Take the 2-minute tour ×
Stack Overflow is a question and answer site for professional and enthusiast programmers. It's 100% free, no registration required.

I've been struggling to understand the best way to insert controller logic when using IB, NSObjectController sub-classes and bindings.

I need to insert controller logic between the model and the view, and I'm struggling to find an elegant way to do so. Yes, you can send actions to the file owner and handle controller logic in there, but when some core data models can extend across fifty entities or more with deep relationship structures, this starts to mount up to an incredible amount of boiler-plate code.

A very simplified example would be this; imagine you have an entity with four string attributes myTextWinter, myTextSpring, myTextSummer, myTextAutumn. You have a view which connects to this in IB via an NSObjectController. Now, say the user can select which 'Season' they wish to view by choosing Spring, Summer, Autumn, Winter from a Menu somewhere - when that season is selected, I would like to display the appropriate season's text.

In this simplified example I could probably fetch the object in the NSDocument sub-class, create a property called mySeasonText which I bind to in my view, and then check my NSUserDefaults for the appropriate season and route the requests to the appropriate attribute in the model.

The problem comes when I have fifty entities, some with relationships some two, three or more deep, each with their own set of season specific text attributes that I wish to switch between when selecting from the Season menu. Or if I have a bunch of nsarraycontrollers chained together to access objects at a deeper, and deeper level.

To date, I've been doing the following; adding a property in each of my model objects called 'mySeasonText', then grabbing the setting from my controller setting, and routing to the appropriate season. I refresh these objects whenever a new item in the menu is selected.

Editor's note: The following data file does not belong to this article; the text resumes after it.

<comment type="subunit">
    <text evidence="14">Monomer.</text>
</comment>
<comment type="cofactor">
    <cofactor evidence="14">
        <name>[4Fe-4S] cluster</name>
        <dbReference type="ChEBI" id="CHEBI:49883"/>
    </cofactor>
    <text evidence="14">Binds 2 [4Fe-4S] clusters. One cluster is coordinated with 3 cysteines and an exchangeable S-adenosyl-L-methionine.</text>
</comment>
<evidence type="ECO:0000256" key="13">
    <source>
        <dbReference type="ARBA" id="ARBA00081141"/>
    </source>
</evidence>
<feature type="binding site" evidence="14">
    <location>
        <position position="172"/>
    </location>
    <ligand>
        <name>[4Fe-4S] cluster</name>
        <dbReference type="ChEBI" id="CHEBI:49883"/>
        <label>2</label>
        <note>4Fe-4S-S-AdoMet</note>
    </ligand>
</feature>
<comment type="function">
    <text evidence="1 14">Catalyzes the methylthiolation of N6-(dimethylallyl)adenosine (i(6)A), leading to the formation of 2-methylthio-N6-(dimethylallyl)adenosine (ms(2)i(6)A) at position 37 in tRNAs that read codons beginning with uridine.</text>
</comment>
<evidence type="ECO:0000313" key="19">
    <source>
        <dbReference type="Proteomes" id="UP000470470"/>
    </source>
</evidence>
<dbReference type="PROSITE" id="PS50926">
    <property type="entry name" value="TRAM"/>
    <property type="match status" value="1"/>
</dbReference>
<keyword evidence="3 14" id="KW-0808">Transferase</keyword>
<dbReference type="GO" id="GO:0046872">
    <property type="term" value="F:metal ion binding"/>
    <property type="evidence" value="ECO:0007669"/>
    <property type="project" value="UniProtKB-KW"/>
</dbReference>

Whilst this works and eliminates an absolute ton of boiler-plate code, my controller logic is now in my model.

There must be a better way! Could someone please point me in the correct direction?

share|improve this question
Too much text. You should put this question more succinctly. –  Mundi Dec 7 '12 at 12:47
Thanks, have edited down. For reference here's what I've already tried (cut from answer above) I've also tried to sub-class nsarraycontroller (with no luck whatsoever) to 'wrap' each object in the array with a proxy object which is aware of the current 'season' setting and then overrides setValueForUndefinedKey: and valueForUndefinedKey: to the appropriate property in the wrapped object. This feels like a nasty hack and I'm not sure it will even work. –  Tricky Dec 7 '12 at 15:39

1 Answer 1

This is a tricky topic. Apple even mentions these challenges in its own documentation:

By using the bindings technology, you can easily create a Cocoa MVC application whose views directly observe model objects to receive notifications of state changes. However, there is a theoretical problem with this design. View objects and model objects should be the most reusable objects in an application. […] Design-wise, it's best to keep model and view objects separate from each other, because that enhances their reusability.